File No. 811.542/102

The Secretary of State to the Ambassador in Spain ( Willard )

No. 837

Sir: Referring to your despatch No. 1032 dated January 1, 1918, transmitting a memorandum of December 4, 1917, from the Spanish [Page 333] Embassy at Berlin,1 regarding the inquiry made by the German Government as to whether the legalization by Spanish diplomatic or consular representatives of documents pertaining to patent applications in the United States of German subjects is considered sufficient by the Patent Office, the Department has now received a reply from the Commissioner of Patents.

The Commissioner states that section 4892 of the Revised Statutes of the United States requires that an applicant for patent shall make oath that he verily believes himself to be the original and first inventor or discoverer of the art, machine, manufacture, composition or improvement for which he solicits a patent, and that this section also provides that when the applicant resides in a foreign country the oath may be taken before any minister, chargé d’affaires, consul or commercial agent holding commission under the Government of the United States, or before any notary public, judge, or magistrate having an official seal and authorized to administer oaths, whose authority shall be proved by a certificate of a diplomatic or consular officer of the United States.

He further states that section 10(a) of the Trading with the Enemy Act of October 6, 1917, provides that an enemy or ally of an enemy may file and prosecute an application for a patent or for the registration of a trade-mark, print, or label, and therefore he requested the Attorney General to inform him whether in view of the provisions of the Trading with the Enemy Act he should consider that an applicant for a patent who was an enemy or ally of an enemy as defined in that act, had sufficiently complied with the provisions of section 4892 of the Revised Statutes of the United States when it appeared (1) that the oath which he had taken in an enemy country was administered by a Spanish diplomatic or consular officer or (2) that the authority of the officer who had administered the oath was proved by the certificate of a Spanish diplomatic or consular officer. The Attorney General replied that in neither instance had the applicant for a patent complied with the provisions of section 4892 and held that the Trading with the Enemy Act did not in any way modify the requirements of that section.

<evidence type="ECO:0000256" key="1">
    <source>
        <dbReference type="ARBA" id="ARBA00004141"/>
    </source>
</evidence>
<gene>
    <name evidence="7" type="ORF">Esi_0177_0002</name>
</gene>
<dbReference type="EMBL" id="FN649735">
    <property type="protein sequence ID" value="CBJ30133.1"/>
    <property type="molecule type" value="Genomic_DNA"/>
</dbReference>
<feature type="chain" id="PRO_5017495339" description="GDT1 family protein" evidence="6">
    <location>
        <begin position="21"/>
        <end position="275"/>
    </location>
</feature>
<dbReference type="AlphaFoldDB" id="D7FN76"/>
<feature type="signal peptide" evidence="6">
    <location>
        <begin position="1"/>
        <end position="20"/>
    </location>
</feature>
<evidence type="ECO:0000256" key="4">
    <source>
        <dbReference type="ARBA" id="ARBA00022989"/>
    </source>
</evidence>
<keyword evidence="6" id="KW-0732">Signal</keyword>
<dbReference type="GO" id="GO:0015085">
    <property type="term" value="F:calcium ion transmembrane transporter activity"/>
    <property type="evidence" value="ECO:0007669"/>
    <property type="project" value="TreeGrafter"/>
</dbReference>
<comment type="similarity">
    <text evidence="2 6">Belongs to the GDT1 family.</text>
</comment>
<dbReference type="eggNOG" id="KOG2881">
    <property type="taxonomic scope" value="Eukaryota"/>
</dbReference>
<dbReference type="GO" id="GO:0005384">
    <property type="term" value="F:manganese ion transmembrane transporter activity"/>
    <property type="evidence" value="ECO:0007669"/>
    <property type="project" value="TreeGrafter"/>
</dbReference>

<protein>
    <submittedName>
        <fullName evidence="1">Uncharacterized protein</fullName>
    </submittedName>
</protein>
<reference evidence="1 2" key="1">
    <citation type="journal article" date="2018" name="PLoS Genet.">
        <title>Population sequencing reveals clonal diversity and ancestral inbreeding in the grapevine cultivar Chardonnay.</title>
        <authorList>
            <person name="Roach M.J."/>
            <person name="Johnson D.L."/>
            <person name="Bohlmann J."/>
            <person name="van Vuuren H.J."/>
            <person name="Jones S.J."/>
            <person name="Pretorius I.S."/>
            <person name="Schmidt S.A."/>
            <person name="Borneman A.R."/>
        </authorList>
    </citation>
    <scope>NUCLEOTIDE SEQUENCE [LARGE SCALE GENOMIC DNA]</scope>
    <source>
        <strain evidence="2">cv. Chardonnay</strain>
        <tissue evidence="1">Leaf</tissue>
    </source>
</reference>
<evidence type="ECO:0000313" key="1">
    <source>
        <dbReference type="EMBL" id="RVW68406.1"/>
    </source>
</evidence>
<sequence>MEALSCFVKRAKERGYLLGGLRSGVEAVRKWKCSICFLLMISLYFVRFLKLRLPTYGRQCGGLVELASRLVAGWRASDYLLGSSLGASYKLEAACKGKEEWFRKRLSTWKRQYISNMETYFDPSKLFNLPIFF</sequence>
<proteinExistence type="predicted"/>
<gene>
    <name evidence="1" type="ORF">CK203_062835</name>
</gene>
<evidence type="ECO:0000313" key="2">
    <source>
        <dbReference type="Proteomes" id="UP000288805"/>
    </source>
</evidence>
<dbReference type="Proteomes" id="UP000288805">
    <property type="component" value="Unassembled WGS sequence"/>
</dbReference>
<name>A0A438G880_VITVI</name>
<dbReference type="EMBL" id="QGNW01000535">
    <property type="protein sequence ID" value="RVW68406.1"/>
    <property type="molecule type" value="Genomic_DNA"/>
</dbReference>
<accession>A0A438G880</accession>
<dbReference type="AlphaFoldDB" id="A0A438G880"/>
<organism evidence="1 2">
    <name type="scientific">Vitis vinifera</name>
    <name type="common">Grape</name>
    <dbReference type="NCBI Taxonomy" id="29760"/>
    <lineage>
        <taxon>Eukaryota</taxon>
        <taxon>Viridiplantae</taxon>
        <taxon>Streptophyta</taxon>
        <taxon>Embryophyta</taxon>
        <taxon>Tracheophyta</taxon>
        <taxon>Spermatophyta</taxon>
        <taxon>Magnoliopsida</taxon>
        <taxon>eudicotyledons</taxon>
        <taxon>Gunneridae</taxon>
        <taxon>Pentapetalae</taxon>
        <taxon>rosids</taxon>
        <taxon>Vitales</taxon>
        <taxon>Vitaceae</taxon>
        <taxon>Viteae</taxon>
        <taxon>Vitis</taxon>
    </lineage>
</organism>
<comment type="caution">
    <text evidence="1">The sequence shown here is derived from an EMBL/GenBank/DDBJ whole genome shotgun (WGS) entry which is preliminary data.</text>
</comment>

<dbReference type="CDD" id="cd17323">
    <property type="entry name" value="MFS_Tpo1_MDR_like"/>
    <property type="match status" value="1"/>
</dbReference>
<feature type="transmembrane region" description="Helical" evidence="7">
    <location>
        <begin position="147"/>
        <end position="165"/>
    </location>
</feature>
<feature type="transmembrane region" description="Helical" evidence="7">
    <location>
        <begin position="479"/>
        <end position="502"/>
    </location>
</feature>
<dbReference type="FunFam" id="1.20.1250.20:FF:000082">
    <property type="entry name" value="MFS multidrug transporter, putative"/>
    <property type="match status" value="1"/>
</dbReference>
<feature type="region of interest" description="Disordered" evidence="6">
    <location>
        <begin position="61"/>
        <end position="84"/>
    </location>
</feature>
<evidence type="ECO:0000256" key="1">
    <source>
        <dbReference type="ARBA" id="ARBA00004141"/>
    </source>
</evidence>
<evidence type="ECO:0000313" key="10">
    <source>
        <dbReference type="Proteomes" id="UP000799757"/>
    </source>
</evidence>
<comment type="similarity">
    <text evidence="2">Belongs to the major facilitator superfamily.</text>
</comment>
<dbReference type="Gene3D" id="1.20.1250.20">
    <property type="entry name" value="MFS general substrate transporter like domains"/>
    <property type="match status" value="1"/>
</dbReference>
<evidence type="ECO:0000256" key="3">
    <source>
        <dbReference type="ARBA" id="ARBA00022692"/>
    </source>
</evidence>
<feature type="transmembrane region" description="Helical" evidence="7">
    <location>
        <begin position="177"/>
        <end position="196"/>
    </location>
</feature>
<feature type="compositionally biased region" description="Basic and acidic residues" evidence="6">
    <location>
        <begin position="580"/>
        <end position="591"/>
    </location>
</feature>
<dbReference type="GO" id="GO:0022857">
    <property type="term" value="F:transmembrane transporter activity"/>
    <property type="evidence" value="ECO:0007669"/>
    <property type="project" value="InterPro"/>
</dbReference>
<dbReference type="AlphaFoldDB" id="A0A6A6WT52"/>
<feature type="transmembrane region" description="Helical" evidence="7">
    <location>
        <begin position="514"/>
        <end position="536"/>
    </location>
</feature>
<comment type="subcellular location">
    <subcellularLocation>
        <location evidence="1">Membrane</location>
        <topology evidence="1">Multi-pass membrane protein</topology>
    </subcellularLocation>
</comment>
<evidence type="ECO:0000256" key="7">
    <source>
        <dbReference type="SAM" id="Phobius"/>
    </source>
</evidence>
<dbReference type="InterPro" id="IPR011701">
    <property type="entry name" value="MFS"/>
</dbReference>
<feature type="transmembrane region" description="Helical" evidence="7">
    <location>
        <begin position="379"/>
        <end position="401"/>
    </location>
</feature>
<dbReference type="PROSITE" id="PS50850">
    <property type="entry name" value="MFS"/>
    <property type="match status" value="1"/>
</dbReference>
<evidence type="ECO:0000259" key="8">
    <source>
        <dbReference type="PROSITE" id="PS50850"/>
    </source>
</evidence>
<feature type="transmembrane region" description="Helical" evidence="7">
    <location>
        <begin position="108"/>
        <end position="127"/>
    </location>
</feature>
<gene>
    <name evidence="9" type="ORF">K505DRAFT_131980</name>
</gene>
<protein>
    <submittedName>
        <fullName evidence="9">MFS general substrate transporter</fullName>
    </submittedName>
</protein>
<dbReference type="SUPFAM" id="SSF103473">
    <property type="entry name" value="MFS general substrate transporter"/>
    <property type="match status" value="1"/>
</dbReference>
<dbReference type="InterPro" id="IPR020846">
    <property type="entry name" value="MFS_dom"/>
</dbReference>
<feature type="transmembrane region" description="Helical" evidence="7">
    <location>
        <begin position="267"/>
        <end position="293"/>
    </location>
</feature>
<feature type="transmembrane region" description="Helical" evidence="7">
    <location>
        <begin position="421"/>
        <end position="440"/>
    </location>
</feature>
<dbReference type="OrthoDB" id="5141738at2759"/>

The Commissioner of Patents adds that while he has accepted applications for patent filed by German subjects in which the oaths were taken before a Spanish diplomatic or consular officer, or in which the authority of the official before whom the oath was taken was certified to by such an officer, for the purpose of examination, he has required that a new oath in conformity with the statute be filed before a patent can be issued.

You may transmit the substance of the foregoing to the Spanish Foreign Office with the request that it be transmitted to the Spanish [Page 334] Embassy in Berlin in response to its memorandum of December 4, 1914 [1917].

I am [etc.]

For the Secretary of State:
Alvey A. Adee
  1. Not printed.